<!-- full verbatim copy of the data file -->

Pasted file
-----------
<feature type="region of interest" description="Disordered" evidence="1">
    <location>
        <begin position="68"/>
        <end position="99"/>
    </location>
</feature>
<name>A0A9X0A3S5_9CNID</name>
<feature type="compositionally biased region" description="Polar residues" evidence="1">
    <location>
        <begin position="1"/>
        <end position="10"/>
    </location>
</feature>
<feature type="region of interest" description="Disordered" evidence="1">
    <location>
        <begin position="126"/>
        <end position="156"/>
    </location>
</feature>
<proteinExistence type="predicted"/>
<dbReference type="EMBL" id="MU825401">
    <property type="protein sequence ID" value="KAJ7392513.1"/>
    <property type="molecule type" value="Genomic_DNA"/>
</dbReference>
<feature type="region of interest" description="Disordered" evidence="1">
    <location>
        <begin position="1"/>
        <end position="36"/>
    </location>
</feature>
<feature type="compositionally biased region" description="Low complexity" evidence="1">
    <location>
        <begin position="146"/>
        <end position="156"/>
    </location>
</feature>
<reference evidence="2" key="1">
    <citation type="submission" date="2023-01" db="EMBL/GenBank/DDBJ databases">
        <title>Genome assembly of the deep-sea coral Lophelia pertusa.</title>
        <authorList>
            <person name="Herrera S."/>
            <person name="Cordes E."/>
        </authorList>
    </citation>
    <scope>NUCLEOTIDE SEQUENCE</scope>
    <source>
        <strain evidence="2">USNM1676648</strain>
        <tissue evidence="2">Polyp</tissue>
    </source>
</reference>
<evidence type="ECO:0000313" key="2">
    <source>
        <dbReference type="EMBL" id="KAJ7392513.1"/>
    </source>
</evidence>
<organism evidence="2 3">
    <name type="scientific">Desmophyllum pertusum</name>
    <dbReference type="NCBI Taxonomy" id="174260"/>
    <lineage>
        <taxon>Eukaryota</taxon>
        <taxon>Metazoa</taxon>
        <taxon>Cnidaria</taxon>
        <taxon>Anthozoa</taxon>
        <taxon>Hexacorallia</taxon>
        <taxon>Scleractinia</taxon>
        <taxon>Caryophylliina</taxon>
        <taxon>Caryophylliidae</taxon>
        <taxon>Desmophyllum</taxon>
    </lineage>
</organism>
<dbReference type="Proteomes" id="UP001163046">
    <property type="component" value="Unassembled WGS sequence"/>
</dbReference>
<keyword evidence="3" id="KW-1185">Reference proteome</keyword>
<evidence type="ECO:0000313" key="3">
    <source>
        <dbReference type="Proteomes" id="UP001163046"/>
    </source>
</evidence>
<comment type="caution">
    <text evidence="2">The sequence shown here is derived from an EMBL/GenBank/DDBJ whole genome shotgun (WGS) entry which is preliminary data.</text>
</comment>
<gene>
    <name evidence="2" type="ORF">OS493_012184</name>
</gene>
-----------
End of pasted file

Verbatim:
<feature type="region of interest" description="Disordered" evidence="1">
    <location>
        <begin position="68"/>
        <end position="99"/>
    </location>
</feature>
<name>A0A9X0A3S5_9CNID</name>
<feature type="compositionally biased region" description="Polar residues" evidence="1">
    <location>
        <begin position="1"/>
        <end position="10"/>
    </location>
</feature>
<feature type="region of interest" description="Disordered" evidence="1">
    <location>
        <begin position="126"/>
        <end position="156"/>
    </location>
</feature>
<proteinExistence type="predicted"/>
<dbReference type="EMBL" id="MU825401">
    <property type="protein sequence ID" value="KAJ7392513.1"/>
    <property type="molecule type" value="Genomic_DNA"/>
</dbReference>
<feature type="region of interest" description="Disordered" evidence="1">
    <location>
        <begin position="1"/>
        <end position="36"/>
    </location>
</feature>
<feature type="compositionally biased region" description="Low complexity" evidence="1">
    <location>
        <begin position="146"/>
        <end position="156"/>
    </location>
</feature>
<reference evidence="2" key="1">
    <citation type="submission" date="2023-01" db="EMBL/GenBank/DDBJ databases">
        <title>Genome assembly of the deep-sea coral Lophelia pertusa.</title>
        <authorList>
            <person name="Herrera S."/>
            <person name="Cordes E."/>
        </authorList>
    </citation>
    <scope>NUCLEOTIDE SEQUENCE</scope>
    <source>
        <strain evidence="2">USNM1676648</strain>
        <tissue evidence="2">Polyp</tissue>
    </source>
</reference>
<evidence type="ECO:0000313" key="2">
    <source>
        <dbReference type="EMBL" id="KAJ7392513.1"/>
    </source>
</evidence>
<organism evidence="2 3">
    <name type="scientific">Desmophyllum pertusum</name>
    <dbReference type="NCBI Taxonomy" id="174260"/>
    <lineage>
        <taxon>Eukaryota</taxon>
        <taxon>Metazoa</taxon>
        <taxon>Cnidaria</taxon>
        <taxon>Anthozoa</taxon>
        <taxon>Hexacorallia</taxon>
        <taxon>Scleractinia</taxon>
        <taxon>Caryophylliina</taxon>
        <taxon>Caryophylliidae</taxon>
        <taxon>Desmophyllum</taxon>
    </lineage>
</organism>
<dbReference type="Proteomes" id="UP001163046">
    <property type="component" value="Unassembled WGS sequence"/>
</dbReference>
<keyword evidence="3" id="KW-1185">Reference proteome</keyword>
<evidence type="ECO:0000313" key="3">
    <source>
        <dbReference type="Proteomes" id="UP001163046"/>
    </source>
</evidence>
<comment type="caution">
    <text evidence="2">The sequence shown here is derived from an EMBL/GenBank/DDBJ whole genome shotgun (WGS) entry which is preliminary data.</text>
</comment>
<gene>
    <name evidence="2" type="ORF">OS493_012184</name>
</gene>